A woman from New Zealand is lucky to be alive after she had a close encounter in her BMW. The woman was in her vehicle when the it drove off a rock wall into the Waitemata Harbour around 3 p.m. Tuesday afternoon. The car began to quickly submerge, as bystanders rushed to the water to try and help. Fortunately, two police officers arrived to the scene shortly after the incident and jumped into the water to save the woman. One officer was able to use a large rock to break the back windshield to release the woman. The close encounter was captured on camera as the police worked swiftly to rescue the woman.
In the video above by the Daily Mail, you can see the frightening images of the woman as she wedged herself into the far corner of her backseat, tapping into the air pocket that formed along the rear window. The woman can be seen holding tightly onto the headrest of a rear seat as a police officer smashes through the glass with a large rock. The woman is immediately pulled from the car, which was fully submerged less than a minute later.
The New Zealand Herald reports that police officers Paul Watts and Simon Russell were called to the scene of the accident and found the car about three-fourths the way submerged in the water. The pair quickly made their way into the water to attempt to release the woman from the vehicle. The report indicates that three bystanders, including a local fisherman, were attempting to hold the car above the water when the police arrived. It was noted that the men initially tried to open the doors, but they would not budge; therefore, the group rushed to hold the car up in an attempt to keep it from sinking until rescue could arrive.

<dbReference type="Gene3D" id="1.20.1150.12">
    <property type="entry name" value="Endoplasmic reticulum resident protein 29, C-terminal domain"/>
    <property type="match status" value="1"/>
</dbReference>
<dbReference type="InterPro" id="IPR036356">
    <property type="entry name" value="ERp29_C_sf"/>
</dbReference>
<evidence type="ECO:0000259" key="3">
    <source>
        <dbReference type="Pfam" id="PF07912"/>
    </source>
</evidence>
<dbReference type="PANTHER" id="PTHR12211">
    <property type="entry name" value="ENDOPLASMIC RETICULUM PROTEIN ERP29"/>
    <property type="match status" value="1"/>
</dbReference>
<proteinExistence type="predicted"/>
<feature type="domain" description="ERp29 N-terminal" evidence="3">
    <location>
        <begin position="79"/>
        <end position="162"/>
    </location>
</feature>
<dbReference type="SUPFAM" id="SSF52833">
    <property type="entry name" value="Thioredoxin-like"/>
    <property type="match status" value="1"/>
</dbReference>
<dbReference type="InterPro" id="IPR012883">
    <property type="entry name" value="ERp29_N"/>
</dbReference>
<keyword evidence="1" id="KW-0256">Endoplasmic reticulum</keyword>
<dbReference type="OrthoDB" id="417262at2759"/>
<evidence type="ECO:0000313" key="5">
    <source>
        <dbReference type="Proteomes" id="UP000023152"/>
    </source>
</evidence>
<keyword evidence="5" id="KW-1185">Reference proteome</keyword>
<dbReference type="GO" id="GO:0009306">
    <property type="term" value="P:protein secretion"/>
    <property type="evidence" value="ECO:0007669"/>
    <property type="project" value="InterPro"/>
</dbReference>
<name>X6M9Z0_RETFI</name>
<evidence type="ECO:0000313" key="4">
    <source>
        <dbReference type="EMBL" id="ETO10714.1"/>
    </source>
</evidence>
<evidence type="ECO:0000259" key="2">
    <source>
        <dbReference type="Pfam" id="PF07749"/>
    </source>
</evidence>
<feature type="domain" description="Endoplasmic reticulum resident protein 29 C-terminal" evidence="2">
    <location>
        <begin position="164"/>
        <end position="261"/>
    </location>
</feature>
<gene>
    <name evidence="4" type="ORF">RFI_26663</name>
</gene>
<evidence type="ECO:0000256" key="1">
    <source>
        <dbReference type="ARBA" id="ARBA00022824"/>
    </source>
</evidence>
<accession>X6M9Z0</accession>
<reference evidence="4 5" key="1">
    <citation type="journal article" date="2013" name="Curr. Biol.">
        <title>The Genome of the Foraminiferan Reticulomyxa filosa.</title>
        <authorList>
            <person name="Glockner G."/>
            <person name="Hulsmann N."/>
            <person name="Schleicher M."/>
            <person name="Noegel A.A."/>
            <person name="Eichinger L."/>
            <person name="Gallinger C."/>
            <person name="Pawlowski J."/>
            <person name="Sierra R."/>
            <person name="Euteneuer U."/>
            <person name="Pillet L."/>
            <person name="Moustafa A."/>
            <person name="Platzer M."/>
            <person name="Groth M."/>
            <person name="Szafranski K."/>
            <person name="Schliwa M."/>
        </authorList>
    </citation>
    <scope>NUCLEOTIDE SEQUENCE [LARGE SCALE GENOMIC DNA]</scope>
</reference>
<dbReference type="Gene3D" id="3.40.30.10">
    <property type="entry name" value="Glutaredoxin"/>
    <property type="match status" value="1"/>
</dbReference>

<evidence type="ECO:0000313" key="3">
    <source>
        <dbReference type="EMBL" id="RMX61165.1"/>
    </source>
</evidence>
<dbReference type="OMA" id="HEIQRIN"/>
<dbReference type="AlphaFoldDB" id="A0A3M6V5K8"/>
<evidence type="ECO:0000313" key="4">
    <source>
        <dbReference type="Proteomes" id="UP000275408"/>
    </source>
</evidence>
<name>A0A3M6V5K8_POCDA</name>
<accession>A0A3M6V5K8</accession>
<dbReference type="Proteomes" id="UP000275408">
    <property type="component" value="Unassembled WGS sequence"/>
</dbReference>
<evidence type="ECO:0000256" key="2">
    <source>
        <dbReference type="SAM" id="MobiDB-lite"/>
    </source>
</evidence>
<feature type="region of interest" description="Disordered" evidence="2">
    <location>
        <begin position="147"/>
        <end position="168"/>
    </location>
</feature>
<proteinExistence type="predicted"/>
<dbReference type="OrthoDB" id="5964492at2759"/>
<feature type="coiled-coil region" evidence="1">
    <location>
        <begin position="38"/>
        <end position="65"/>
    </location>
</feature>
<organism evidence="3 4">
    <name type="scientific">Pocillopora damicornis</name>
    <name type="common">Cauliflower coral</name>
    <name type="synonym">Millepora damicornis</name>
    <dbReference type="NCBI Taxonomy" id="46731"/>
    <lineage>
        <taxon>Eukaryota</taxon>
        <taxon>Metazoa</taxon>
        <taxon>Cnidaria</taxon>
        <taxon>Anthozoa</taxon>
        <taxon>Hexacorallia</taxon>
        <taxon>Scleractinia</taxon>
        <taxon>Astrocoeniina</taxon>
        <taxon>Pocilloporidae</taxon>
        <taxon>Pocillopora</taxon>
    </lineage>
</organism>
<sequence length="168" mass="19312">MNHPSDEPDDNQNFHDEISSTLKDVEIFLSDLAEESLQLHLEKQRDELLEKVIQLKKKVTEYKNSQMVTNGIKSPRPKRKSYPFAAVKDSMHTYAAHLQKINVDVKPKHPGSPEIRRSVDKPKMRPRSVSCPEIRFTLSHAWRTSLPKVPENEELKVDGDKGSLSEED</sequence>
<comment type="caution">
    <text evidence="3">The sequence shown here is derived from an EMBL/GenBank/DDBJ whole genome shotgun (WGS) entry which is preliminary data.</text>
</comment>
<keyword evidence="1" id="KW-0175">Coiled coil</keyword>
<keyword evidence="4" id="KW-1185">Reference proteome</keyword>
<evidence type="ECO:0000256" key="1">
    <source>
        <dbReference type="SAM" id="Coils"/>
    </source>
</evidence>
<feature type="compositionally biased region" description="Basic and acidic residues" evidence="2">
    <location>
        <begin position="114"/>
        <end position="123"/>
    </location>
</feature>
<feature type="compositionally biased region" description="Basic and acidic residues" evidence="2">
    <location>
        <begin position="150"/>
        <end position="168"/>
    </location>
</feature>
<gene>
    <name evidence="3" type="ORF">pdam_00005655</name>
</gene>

Officer Russell says that the officers first tried to use their batons to break the window, to no avail.
“When we entered the water, I was talking to one of the (members of the public) who wad trying to balance the vehicle and he said he was looking for a rock to try and smash the window. I tried my baton which failed and then I tried looking on the ocean floor and when I went down I actually cut my hand.”
The officers say the rescue cut it “pretty close.”
“It was pretty close, probably 30 or 40 seconds after we managed to get the female out of the car, the car was already slipping further into the water. I’d say she’d probably only had maximum probably another minute, minute-and-a-half if she hadn’t got out.”